James Van Der Zee (June 29, 1886 - May 15, 1983) was an African American photographer best known for his portraits of black New Yorkers. He was a leading figure in the Harlem Renaissance. Aside from the artistic merits of his work, Van Der Zee produced the most comprehensive documentation of the period. Among his most famous subjects during this time were Marcus Garvey, Bill "Bojangles" Robinson and Countee Cullen.
James Van Der Zee was born in Lenox, Massachusetts. His parents were John and Elizabeth Van Der Zee. His parents worked for President Ulysses S. Grant in New York City. James was the second of six children and enjoyed a close-knit family. His best friend was Justin Moore. As a child he learned piano, violin, and art. He discovered photography as a hobby in his hometown of Lenox. At age fourteen he received his first camera from a magazine promotion. His interest with the toy camera led him to getting a slightly better camera with which he would take hundreds of photographs of the town and his family. He was only the second person in Lenox to own a camera, and he developed the images himself. This early start led him to a vast and prolific career documenting each decade in his unique style of photography.
Watch a compilation of James Van Der Zee's photographs, free from YouTube.
He was a skilled pianist and an aspiring professional violinist. After moving to New York with his brother and father, music lessons were a prime source of income for Van Der Zee. At one point, he co-created and performed in the five-piece Harlem Orchestra. At age 29, he worked as a dark room technician at Gertz Department Store in Newark, New Jersey. He would substitute as a photographer when his employer was unavailable. Patrons enjoyed his creative manner of shooting subjects. This encouraged him to open his own studio, Guarantee Photography, within two years, and he was immediately successful. In 1932, he outgrew his first studio and went on to open the larger GGG Studio, with his second wife as his assistant (since closed, but the building with its original sign can still be seen on the east side of Lenox Avenue between 123rd and 124th Streets in Harlem). In these studios, many visual techniques were employed using props, architectural elements and costumes in the tradition of the Victorian and Edwardian eras. So much time was taken in posing his subjects that he often only could do three sittings a day.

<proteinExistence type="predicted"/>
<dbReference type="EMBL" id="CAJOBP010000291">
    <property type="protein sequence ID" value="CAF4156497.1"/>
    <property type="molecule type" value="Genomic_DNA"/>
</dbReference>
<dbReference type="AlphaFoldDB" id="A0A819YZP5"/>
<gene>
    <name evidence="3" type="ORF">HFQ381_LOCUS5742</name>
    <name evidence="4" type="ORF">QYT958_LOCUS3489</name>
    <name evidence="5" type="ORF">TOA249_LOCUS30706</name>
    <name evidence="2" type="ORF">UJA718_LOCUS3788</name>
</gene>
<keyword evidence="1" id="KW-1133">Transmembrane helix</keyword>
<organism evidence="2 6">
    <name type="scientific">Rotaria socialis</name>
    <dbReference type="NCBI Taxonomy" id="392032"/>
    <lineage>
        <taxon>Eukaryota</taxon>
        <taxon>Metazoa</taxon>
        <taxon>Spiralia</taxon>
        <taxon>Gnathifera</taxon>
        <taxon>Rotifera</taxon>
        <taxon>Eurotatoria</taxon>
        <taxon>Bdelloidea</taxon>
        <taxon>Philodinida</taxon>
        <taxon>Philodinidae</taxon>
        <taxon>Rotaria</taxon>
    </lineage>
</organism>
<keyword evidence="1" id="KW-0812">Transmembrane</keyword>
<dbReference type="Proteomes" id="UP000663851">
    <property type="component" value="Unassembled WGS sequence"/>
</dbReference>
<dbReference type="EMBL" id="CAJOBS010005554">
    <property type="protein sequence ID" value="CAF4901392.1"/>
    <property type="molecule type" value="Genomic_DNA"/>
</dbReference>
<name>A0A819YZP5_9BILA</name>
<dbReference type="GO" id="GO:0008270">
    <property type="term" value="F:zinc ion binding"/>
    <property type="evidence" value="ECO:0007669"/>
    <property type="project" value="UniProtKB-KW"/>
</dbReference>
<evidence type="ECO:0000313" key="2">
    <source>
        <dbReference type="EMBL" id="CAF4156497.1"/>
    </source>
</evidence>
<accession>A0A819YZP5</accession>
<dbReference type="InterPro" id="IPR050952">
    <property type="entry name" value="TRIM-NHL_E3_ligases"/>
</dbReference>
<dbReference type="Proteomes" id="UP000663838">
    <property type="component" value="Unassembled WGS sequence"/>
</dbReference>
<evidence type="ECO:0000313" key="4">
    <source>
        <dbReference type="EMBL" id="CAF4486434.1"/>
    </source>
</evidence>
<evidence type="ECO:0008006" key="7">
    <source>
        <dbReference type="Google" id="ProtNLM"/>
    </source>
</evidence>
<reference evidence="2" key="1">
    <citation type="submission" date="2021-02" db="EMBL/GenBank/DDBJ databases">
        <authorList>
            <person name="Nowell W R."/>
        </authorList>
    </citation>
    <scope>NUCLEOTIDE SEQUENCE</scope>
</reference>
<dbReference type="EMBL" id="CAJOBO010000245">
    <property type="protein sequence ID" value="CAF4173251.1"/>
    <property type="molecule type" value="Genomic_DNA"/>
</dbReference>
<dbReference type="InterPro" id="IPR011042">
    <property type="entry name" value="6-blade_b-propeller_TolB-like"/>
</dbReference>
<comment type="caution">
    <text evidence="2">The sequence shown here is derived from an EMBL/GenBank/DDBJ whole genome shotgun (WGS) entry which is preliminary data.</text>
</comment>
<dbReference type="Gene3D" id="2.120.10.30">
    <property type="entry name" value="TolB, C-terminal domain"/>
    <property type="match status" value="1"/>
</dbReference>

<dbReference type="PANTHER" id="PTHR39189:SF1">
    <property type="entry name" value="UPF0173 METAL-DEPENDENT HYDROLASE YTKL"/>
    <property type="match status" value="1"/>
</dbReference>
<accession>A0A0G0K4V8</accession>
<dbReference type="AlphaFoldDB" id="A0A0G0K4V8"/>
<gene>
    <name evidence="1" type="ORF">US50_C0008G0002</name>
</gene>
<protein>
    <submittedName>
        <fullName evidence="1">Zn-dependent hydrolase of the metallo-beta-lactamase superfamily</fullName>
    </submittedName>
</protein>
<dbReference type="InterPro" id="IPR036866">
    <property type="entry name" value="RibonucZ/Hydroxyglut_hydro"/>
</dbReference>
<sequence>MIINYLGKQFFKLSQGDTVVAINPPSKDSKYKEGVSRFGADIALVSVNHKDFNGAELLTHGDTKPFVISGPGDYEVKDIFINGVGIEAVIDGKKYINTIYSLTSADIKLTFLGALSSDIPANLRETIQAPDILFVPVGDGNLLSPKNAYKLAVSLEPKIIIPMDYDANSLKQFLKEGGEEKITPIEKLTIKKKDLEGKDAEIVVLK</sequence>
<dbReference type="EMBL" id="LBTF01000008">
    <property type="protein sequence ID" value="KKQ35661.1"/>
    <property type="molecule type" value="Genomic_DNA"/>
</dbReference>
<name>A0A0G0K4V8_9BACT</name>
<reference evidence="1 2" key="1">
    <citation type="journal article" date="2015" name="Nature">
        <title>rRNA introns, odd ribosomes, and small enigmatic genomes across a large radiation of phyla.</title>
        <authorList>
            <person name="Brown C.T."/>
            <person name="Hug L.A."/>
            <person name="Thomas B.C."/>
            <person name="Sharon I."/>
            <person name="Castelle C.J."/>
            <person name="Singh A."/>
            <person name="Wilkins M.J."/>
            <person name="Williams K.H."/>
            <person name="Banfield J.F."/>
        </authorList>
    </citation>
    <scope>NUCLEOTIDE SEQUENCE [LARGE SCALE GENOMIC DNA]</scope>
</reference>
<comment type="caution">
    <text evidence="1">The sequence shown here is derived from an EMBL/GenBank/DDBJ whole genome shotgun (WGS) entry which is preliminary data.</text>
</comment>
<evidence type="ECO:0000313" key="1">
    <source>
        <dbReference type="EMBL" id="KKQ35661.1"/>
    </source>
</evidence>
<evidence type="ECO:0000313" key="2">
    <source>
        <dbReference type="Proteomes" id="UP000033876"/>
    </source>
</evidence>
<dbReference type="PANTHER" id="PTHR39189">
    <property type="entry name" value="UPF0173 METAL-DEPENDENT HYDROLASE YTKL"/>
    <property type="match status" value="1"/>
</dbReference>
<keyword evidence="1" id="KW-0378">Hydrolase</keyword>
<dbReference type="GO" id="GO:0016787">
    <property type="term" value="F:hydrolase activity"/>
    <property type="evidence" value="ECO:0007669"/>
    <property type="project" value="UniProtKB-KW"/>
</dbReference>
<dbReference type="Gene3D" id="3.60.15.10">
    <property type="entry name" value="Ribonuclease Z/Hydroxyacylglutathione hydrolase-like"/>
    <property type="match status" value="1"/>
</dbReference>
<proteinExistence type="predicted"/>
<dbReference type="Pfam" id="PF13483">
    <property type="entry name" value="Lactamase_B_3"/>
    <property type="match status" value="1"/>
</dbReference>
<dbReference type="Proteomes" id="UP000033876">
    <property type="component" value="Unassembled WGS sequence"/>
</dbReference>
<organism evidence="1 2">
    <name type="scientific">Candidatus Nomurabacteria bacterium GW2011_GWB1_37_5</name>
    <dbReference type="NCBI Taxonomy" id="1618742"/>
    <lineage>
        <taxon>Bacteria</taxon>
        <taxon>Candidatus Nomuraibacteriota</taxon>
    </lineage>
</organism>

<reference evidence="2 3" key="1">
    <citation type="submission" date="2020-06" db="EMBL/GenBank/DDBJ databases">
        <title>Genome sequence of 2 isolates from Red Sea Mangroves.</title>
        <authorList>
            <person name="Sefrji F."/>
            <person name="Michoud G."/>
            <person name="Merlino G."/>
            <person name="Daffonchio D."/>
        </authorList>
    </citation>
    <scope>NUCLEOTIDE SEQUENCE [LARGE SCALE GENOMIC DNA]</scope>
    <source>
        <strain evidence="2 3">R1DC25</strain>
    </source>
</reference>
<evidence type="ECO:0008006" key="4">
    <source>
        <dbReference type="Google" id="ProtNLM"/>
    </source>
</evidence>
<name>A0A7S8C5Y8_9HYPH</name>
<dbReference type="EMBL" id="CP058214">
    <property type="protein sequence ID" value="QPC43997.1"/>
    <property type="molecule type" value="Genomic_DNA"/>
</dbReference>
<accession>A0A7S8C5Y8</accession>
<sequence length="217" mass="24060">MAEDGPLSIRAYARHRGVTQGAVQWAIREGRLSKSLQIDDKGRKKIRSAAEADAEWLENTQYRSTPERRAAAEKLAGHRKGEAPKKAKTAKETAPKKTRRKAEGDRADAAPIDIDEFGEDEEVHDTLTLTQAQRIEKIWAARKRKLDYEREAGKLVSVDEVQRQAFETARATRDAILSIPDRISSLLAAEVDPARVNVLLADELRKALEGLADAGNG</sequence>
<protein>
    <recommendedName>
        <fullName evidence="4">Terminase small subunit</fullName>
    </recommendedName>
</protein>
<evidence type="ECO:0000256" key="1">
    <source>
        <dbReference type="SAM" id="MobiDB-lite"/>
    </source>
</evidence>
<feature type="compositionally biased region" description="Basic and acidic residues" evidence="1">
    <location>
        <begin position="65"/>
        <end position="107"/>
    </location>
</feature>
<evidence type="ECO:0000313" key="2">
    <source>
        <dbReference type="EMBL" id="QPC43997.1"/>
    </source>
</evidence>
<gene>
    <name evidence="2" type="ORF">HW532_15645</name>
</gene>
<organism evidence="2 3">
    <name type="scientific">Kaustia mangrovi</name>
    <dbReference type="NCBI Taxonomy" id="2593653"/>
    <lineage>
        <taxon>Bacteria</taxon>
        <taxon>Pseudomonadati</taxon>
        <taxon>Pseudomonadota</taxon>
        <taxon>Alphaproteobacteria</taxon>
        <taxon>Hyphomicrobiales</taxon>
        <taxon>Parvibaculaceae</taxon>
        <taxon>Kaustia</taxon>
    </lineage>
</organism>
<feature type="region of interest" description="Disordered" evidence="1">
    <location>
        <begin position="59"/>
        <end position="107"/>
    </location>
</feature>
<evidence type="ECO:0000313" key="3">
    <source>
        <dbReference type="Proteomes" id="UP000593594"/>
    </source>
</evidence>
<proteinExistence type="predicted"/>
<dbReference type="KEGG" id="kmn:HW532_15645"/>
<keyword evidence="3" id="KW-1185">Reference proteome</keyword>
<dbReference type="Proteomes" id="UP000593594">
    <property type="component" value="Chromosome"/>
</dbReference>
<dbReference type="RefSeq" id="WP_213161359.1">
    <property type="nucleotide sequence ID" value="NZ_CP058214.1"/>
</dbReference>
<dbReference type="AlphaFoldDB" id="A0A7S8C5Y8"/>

During the Great Depression, and as the availability of personal cameras severely lessened the need of professional photography, the gap was filled by shooting passport photographs and miscellaneous photographic jobs to make a living. After World War II, he survived via commissions and in the field of photo restoration.
National recognition was given to him at age 82, when his collection of 75,000 photographs spanning a period of six decades of African-American life was discovered by the Metropolitan Museum of Art. His photos were featured in 1969 as part of the Harlem on my Mind exhibition. From the 1970s until his death in 1983, Van Der Zee photographed the many celebrities who had come across his work and promoted him throughout the country. He was known to have brought the spirit of Harlem to life.
 Photographic techniques and artistry
Works by Van Der Zee are artistic as well as technically proficient. His work was in high demand, in part due to his experimentation and skill in double exposures and in retouching negatives of children. One theme that recurs in his photographs was the emergent black middle class, which he captured using traditional techniques in often idealistic images. Negatives were retouched to show glamor and an aura of perfection. This affected the likeness of the person photographed, but he felt each photo should transcend the subject. His carefully posed family portraits reveal that the family unit was an important aspect of Van Der Zee's life.
Van Der Zee sometimes combined several photos in one image, for example by adding a ghostly child to an image of a wedding to suggest the couple's future, or by superimposing a funeral image upon a photograph of a dead woman to give the feeling of her eerie presence.
Van Der Zee was a working photographer who supported himself through portraiture, and he devoted time to his professional work before his more artistic compositions. Many famous residents of Harlem were addition to portraits, Van Der Zee photographed organizations, events, and other businesses.